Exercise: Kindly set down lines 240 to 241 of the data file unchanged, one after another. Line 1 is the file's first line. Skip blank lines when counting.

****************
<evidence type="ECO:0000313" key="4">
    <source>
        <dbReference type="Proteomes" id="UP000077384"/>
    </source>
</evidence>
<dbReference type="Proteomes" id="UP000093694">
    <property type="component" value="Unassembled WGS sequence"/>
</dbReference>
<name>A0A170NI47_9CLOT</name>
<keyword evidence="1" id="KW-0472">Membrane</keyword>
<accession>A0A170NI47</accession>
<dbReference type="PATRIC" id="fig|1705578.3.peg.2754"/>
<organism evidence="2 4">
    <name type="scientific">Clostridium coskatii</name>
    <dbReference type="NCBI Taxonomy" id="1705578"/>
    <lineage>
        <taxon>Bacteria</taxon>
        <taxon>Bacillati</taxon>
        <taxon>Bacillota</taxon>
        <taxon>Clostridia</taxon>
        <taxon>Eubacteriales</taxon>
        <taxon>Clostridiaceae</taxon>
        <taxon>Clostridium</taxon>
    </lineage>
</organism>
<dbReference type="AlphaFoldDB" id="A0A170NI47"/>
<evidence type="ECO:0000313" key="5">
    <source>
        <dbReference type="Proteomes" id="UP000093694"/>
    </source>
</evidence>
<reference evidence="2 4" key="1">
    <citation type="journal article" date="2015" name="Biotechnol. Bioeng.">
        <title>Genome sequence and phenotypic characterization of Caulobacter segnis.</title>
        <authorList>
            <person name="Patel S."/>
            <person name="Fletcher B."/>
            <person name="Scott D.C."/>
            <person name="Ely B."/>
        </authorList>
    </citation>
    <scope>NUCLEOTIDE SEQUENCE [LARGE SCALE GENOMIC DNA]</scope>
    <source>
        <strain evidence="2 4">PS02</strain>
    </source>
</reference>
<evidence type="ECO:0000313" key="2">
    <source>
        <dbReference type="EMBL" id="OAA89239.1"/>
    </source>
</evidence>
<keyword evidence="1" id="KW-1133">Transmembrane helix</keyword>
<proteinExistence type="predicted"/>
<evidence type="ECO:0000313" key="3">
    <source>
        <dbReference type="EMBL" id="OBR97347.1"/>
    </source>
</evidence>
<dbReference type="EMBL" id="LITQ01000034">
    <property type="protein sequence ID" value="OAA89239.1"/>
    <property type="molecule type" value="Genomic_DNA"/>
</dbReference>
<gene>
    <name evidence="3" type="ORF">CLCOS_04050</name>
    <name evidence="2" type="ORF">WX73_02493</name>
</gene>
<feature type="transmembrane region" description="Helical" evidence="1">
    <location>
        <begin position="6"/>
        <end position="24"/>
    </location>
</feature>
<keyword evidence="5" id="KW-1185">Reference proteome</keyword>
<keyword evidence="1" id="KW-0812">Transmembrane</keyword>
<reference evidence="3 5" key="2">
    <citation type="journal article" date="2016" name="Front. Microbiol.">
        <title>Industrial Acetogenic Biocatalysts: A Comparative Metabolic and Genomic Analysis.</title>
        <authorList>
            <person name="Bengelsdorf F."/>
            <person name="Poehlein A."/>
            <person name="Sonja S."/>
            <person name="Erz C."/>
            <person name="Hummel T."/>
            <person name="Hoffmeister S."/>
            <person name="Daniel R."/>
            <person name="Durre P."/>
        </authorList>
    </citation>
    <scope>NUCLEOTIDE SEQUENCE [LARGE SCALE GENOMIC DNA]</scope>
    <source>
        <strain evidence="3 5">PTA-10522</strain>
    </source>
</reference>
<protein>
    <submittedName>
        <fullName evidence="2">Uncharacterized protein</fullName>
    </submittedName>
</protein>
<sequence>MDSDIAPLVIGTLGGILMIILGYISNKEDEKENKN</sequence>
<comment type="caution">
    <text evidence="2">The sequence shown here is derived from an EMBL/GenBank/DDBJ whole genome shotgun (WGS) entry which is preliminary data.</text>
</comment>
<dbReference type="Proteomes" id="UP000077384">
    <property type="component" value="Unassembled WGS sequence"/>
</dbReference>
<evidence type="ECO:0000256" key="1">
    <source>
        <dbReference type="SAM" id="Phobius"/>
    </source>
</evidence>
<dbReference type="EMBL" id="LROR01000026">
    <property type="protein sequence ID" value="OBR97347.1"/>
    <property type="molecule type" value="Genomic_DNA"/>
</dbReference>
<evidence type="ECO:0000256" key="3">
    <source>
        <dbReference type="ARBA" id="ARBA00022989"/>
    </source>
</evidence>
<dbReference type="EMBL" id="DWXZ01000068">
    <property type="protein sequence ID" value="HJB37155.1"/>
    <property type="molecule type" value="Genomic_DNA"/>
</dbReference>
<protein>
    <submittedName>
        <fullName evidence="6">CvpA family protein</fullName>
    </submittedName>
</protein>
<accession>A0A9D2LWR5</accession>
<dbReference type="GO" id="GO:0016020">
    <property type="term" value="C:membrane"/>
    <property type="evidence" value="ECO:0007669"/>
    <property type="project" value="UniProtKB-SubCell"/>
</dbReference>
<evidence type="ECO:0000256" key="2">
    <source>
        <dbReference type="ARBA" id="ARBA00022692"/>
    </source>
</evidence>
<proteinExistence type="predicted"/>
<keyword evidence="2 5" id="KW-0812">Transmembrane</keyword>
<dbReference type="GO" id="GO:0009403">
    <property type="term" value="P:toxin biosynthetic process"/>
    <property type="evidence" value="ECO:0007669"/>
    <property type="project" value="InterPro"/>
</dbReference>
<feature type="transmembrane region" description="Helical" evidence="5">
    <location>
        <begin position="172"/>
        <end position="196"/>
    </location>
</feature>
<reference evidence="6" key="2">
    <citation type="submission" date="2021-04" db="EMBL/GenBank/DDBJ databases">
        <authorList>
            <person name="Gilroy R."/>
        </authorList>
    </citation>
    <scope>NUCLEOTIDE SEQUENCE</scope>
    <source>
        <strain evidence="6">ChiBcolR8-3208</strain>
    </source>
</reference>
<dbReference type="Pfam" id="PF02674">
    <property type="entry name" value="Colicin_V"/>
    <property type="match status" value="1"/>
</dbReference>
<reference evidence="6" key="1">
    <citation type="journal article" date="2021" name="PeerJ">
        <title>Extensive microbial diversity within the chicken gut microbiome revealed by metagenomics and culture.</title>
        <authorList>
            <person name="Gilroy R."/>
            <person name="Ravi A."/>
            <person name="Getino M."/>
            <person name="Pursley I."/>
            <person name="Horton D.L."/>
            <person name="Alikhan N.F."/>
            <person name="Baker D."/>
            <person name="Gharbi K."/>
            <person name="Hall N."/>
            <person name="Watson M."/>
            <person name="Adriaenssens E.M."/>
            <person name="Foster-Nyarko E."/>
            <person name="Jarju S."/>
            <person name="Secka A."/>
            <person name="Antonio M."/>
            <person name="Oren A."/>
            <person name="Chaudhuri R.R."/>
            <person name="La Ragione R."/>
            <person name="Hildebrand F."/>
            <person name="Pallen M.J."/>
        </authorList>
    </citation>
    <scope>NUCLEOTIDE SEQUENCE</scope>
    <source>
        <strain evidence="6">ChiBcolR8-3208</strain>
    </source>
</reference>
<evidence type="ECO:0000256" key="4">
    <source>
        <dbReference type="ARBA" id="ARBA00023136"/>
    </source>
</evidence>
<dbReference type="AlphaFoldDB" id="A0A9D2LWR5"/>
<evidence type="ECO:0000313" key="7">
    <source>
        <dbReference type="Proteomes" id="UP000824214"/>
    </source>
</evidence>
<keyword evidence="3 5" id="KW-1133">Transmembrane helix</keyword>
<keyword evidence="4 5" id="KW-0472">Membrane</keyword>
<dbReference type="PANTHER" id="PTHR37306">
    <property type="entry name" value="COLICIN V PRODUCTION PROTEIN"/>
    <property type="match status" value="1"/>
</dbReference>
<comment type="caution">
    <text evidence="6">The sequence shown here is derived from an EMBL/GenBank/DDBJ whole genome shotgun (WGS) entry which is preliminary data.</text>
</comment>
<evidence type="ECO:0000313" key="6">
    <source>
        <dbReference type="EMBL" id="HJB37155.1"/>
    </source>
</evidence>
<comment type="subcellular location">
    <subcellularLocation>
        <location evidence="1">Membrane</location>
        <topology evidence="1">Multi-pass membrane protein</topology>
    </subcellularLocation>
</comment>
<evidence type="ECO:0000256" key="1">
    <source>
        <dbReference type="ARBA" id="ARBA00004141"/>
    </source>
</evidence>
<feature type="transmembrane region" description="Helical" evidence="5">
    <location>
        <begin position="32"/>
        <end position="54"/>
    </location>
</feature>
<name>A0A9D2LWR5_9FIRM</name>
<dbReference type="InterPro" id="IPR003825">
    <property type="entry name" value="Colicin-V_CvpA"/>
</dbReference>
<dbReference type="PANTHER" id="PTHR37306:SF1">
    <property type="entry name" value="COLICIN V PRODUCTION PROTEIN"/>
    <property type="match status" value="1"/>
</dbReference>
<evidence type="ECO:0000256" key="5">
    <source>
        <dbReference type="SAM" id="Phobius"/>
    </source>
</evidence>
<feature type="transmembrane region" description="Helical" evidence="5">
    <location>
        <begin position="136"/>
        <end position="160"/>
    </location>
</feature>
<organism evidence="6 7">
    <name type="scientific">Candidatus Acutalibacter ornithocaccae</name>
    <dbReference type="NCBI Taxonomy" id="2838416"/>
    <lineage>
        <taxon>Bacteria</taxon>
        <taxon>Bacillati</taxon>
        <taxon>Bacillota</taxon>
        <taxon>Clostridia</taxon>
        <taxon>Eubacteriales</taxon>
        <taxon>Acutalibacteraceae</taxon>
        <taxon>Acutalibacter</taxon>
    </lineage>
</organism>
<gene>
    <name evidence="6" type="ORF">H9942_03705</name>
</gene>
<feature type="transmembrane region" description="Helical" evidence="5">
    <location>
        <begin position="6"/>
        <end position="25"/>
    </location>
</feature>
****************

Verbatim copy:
</feature>
<name>A0A9D2LWR5_9FIRM</name>